The Six Hardest Words?

Sometimes I think the six hardest words in the English language are “I don’t know” and “I was wrong”.

There is often an aversion to admit that we know less than we really do, to owning up to our shortcomings, or to being willing to seek insights from others. Acknowledging mistakes, lapses in judgment or poor decisions, is not something that always comes naturally to us. (Or am I the only person that deals with this?)

And yet, everyone will readily concede that a trait of a good leader, a primal leader if you will, is self-awareness and acknowledging, both privately and publicly, ones limitations as well as strengths. Freely owning up to mistakes, taking responsibility for them and freely admitting what we don’t know and being open to learning from others.

Mel Schwartz, a psychotherapist based in New York City, could not have said it better: “One of the most prevalent – and damaging – themes in our culture is the need to be right.”[1]

So why is it often so difficult to commit these fundamental principles to practice in our daily lives? While there is no one answer, which is usually the case, there are several contributing factors that are worth noting.

We learn at an early age that it is good to be right. Our educational system is rooted in this fundamental paradigm. Students are rewarded for having the right answers, in the form of higher grades, better test scores, admission into more prestigious universities, greater success in life, or so we are told. The paradox is that having the right answers doesn’t create a learning experience.  Instead, by making mistakes and being willing to acknowledge them is where life’s best lessons are learned.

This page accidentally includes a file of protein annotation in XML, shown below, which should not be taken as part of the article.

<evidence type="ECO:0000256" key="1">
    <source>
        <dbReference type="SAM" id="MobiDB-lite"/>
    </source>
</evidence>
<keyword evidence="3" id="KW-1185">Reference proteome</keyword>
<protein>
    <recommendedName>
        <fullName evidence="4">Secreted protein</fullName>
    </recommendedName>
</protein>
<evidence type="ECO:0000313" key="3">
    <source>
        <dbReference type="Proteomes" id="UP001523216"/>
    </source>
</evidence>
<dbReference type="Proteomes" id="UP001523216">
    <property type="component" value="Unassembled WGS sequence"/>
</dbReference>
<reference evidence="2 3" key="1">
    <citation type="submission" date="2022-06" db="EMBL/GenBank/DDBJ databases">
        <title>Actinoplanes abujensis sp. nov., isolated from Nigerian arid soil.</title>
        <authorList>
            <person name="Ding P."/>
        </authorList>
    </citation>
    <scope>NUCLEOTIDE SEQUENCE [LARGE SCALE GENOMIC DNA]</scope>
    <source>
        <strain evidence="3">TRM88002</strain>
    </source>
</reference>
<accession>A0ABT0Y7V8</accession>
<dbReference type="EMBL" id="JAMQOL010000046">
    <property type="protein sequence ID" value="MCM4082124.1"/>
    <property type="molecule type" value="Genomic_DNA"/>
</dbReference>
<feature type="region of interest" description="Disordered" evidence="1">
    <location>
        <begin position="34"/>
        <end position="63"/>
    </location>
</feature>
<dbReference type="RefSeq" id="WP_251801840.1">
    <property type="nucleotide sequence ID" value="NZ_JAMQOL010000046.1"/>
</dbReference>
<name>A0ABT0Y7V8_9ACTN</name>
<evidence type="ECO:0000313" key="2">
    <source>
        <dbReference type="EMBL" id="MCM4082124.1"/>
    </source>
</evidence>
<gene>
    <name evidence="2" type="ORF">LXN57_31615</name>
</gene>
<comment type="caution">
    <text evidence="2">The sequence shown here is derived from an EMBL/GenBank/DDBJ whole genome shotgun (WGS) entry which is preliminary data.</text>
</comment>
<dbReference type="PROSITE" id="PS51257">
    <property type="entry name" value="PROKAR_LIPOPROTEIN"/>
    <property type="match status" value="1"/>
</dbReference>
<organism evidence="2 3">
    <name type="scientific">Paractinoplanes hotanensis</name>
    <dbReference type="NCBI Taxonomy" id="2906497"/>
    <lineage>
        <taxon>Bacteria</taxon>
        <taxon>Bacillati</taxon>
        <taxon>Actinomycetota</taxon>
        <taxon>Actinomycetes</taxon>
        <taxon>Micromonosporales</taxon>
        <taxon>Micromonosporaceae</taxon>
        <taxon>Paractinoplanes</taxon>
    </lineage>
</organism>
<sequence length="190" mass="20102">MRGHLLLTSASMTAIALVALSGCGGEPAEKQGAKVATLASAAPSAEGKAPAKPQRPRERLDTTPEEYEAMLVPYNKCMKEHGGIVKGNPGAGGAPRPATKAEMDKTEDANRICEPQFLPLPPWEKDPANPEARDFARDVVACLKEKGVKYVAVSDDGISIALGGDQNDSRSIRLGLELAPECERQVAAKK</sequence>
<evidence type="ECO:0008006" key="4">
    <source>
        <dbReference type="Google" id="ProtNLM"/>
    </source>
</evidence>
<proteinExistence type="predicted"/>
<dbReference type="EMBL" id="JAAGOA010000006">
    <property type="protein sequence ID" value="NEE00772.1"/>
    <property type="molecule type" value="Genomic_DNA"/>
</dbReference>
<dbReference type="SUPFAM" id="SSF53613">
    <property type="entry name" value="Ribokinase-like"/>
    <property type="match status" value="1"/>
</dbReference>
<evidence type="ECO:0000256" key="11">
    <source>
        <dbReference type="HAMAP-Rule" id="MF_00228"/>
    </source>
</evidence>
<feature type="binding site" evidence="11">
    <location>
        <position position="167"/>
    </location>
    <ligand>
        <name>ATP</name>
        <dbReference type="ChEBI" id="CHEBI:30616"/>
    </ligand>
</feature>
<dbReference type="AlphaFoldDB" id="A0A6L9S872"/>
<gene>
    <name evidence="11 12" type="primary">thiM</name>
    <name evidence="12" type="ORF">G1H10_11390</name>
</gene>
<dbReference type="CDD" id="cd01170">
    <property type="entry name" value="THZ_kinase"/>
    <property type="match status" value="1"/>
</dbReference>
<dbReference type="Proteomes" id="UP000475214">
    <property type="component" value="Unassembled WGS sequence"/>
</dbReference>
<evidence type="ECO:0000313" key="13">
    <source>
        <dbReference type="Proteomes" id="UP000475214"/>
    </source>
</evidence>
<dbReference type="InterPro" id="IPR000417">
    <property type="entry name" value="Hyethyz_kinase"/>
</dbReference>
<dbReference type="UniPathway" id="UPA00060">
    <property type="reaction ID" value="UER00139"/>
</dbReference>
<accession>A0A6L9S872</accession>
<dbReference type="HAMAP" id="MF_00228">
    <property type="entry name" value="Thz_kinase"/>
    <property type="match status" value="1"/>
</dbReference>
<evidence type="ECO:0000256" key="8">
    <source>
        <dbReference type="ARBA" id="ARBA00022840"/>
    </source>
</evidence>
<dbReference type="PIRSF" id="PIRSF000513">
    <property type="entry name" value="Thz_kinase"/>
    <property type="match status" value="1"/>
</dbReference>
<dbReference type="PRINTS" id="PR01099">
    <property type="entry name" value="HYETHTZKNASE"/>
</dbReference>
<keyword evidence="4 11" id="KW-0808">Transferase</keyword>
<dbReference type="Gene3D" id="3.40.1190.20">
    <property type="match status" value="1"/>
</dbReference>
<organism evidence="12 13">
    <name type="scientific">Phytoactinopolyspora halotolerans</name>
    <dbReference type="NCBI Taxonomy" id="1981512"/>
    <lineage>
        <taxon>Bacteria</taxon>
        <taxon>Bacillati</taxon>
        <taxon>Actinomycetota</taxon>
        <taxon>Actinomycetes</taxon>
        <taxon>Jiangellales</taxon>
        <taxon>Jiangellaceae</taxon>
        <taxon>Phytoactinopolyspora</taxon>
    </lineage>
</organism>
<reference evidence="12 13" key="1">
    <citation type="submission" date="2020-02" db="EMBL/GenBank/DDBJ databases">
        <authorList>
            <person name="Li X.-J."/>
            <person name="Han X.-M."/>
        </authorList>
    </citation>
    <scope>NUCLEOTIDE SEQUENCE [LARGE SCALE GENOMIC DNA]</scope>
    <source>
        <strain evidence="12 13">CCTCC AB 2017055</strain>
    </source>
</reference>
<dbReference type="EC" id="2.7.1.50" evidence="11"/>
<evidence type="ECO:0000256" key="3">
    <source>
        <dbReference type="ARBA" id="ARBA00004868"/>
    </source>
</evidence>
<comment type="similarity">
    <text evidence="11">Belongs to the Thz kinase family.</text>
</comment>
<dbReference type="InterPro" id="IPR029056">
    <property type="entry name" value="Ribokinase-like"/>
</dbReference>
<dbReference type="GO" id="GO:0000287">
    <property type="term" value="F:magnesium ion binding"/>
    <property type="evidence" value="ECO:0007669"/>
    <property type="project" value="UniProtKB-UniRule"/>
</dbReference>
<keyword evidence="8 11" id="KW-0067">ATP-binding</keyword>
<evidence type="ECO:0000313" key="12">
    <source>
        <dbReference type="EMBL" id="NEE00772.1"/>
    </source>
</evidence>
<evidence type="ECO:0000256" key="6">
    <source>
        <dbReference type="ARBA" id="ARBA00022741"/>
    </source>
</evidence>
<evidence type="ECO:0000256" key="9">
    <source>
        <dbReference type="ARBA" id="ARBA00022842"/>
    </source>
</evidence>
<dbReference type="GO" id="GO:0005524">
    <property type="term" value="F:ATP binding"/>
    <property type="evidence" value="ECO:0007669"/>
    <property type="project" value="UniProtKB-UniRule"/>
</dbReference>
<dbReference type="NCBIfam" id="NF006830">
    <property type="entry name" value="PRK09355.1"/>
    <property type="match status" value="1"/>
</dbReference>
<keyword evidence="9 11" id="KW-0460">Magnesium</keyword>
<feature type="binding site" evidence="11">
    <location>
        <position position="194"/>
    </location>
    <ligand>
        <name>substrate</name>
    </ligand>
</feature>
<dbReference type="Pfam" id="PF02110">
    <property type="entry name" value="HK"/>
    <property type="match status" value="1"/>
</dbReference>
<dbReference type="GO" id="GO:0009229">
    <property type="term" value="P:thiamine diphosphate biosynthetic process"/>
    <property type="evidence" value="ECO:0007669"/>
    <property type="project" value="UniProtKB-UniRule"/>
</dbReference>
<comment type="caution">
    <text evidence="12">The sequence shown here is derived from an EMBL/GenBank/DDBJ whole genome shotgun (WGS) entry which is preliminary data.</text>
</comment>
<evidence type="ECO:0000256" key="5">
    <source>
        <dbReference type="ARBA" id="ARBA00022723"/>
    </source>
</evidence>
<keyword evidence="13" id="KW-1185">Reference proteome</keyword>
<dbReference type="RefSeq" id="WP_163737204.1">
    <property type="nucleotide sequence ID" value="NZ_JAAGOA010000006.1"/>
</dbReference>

Getting good grades, having the right answers, ostensibly feeds our self-esteem. To what extent do our own insecurities and fragile egos drive our need to be right? Do we bolster our own sense of self-worth by seeming smarter than others, by blaming others for our own mistakes and shortcomings? Or in reality, whether we realize it or not, do these actions actually undermine our self-esteem and contribute to our insecurities, resulting in a never-ending cycle of self-fulfilling prophecies?

Fear, the sister emotion to insecurity, also drives our need to be right. When we are challenged, called out for a mistake or for being wrong, we fear losing credibility and control. And if we lose control, we are pushed out of our comfort zone and become vulnerable to others.

A few years ago, several of my colleagues and I read a book by Patrick Lencioni called Getting Naked[2]. Check it out if you’re unfamiliar with it. Not only did we provide the book to our team members, but we also took time to discuss it in a company meeting and to identify ways we could commit, on a daily basis, the principles set forth in the book.

“Getting naked” refers to making yourself vulnerable, being open and honest without pretense, admitting that you don’t always have the right answer, admitting to your mistakes. While Lencioni focuses on service providers and consultants and their relationships with their clients, the principles set forth in the book are equally applicable across all of our day-to-day lives, both personal and professional.

As I write this and think about how to apply these principles to my own actions and interactions with others, I am reminded that, sometimes, change occurs in incremental steps that are seemingly simple but hugely impactful in the long run.

So what if I commit to intentionally reaching out, at least once a day, to someone to teach me something I don’t know? What if I resolve to own up to my shortcomings, however small, when they manifest themselves, rather than brushing them aside or hiding them? What if I pledge, every day, to check my ego at the door and admit my vulnerabilities? To overcome my fears and insecurities?

And what if each of us made this same commitment? How might that change the dynamics in our personal and professional lives, result in more positive and fulfilling outcomes, contribute to our growth and collective success?  Working together, we become examples of good leaders to our families, colleagues and clients. It might not change the world, but it would change the world around us.

 

[1] Mel Schwartz, Psychology Today, http://www.psychologytoday.com/, March 7, 2011.

[2] Patrick Lencioni, Getting Naked, Jossey-Bass, San Francisco, 2009.

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